Tuesday, August 4, 2009

Tactics and Strategy

These two words -- “tactics” and “strategy” -- are among the most misused and misunderstood in the English language. An understanding of both, and their relationship to each, is of great importance to the running of all organizations and significant efforts, including any philanthropic enterprise.

I will not try to define them with abstractions. I will use the metaphor of a bridge. A good tactician is like one who knows how to design and build a bridge; a strategist is one who determines the optimal place to locate it. Both functions are essential but to build a bridge without giving thought to where it can be of greatest utility, now and in the future, limits its effectiveness. An exquisitely built bridge in a poorly chosen location is truly “a bridge to nowhere.” It would be unwise to even start designing a bridge until the best possible site was carefully thought through. That would entail not only thinking about the role of the bridge today, but the role it might play in shaping the future. For instance, a good strategist would ask, “How might this bridge link two major metropolitan areas and thereby promote commerce and economic development? How might it anticipate shifts in population that might allow a city to grow that reduce traffic congestion and improve the environment? How might it allow more people to have access to cultural or natural amenities?” Good strategists do not just think about reacting; they think about improving. They study trends and patterns and try to anticipate that which is coming. They try to get a jump on the future, to profit – economically, culturally, or spiritually – by better understanding what will be. They think about how current hopes and plans will have to adjust to changing realities.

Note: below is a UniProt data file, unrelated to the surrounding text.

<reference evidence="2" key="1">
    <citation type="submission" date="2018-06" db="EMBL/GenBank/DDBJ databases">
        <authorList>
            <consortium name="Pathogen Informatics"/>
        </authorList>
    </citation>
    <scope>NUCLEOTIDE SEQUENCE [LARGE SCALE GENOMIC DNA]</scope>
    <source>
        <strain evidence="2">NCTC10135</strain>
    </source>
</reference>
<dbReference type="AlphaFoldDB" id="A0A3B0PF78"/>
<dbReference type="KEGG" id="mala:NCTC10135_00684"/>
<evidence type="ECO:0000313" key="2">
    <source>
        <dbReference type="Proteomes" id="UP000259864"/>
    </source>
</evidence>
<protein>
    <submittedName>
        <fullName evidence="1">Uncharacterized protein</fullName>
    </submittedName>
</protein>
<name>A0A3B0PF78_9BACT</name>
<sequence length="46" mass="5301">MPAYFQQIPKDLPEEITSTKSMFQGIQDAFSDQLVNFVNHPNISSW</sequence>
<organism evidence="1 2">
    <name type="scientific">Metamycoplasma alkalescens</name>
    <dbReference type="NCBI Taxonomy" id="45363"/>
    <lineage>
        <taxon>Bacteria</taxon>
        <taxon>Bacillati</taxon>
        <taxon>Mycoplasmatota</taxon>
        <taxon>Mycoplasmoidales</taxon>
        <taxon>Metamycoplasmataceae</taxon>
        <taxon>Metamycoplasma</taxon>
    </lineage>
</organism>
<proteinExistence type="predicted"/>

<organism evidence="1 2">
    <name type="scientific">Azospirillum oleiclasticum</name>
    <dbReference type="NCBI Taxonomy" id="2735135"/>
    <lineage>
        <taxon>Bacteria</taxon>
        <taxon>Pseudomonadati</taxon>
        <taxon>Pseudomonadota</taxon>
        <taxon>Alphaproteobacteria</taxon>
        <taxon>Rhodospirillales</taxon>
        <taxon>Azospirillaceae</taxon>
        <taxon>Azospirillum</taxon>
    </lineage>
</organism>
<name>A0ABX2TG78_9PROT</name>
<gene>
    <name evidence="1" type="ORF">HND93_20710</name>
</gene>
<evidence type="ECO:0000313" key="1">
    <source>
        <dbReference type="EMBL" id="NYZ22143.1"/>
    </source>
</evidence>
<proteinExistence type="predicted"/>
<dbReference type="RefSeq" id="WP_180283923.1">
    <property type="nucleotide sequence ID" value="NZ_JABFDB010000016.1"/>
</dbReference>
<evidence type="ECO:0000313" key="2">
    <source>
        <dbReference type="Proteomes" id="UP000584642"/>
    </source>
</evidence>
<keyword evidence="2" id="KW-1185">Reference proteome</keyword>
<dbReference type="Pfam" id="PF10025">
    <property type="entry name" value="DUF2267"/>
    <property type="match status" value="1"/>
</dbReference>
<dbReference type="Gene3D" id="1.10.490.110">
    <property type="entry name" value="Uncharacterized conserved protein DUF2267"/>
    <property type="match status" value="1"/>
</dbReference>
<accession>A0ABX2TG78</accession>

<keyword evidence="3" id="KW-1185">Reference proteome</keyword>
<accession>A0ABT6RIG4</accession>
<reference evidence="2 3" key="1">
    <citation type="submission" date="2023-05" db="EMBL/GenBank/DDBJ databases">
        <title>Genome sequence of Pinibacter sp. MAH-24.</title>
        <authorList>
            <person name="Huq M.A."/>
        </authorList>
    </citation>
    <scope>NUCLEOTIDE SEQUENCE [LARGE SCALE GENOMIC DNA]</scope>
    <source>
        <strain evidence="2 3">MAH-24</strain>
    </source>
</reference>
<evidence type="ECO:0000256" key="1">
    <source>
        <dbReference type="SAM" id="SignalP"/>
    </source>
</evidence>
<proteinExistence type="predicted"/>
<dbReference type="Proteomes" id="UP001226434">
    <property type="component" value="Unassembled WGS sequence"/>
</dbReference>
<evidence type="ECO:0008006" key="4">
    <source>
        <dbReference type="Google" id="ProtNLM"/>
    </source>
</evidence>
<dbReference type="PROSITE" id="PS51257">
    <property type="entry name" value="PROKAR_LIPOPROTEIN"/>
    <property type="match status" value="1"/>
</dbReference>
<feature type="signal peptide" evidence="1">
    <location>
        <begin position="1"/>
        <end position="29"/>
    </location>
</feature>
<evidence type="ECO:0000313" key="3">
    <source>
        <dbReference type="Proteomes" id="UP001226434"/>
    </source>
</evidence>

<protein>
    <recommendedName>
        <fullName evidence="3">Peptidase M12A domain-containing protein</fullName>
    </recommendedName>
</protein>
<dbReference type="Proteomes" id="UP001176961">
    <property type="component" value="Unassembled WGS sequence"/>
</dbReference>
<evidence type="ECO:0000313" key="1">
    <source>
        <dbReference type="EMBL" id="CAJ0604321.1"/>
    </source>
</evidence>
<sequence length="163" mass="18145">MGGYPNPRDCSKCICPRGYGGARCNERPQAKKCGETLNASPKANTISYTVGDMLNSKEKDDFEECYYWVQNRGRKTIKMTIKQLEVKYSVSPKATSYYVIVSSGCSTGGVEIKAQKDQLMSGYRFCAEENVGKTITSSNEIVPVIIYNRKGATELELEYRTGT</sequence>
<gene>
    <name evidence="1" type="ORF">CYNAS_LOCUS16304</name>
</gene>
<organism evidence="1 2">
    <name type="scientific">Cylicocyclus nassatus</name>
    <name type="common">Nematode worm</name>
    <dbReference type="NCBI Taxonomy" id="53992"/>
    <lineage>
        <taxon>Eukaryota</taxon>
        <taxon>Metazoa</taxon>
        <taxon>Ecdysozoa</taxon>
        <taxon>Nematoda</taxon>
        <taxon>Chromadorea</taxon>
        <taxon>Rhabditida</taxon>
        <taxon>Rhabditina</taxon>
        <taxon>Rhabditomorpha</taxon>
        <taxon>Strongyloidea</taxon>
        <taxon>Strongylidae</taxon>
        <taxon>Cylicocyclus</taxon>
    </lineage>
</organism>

Sound strategy determines the function; tactics are the form that follows function. To put it plainly, strategy always comes first. Philanthropy is ill-served by too great an emphasis on the tactics of fund-raising as a means to an end. Those tactics must always be subordinate to the strategies that imagine how an organization can make a greater difference in the lives of those it purports to serve.

And, yet, strategy without sound tactical execution consigns the potentially transformational project to the drawing board forever. To have vision or the most noble of intentions is not enough. Indeed, so many philanthropy-seeking organizations fall short of worthy aspirations because they think that’s all it takes. Do-gooders need doers. Visionaries need implementers.

Some strategists have the tendency to sniff at “mere tactics” while tacticians paw the ground at the mention of strategy and say, “Let’s just get on with it.” Leaders understand the importance of both, and work to convince each of the importance of the other. Great leaders know which one they are not and seek out their counterpart.

Philanthropy is about a bridge to a better world. It begins by defining where a difference most needs to be made. Actually making the difference requires sound engineering and dedicated steel workers

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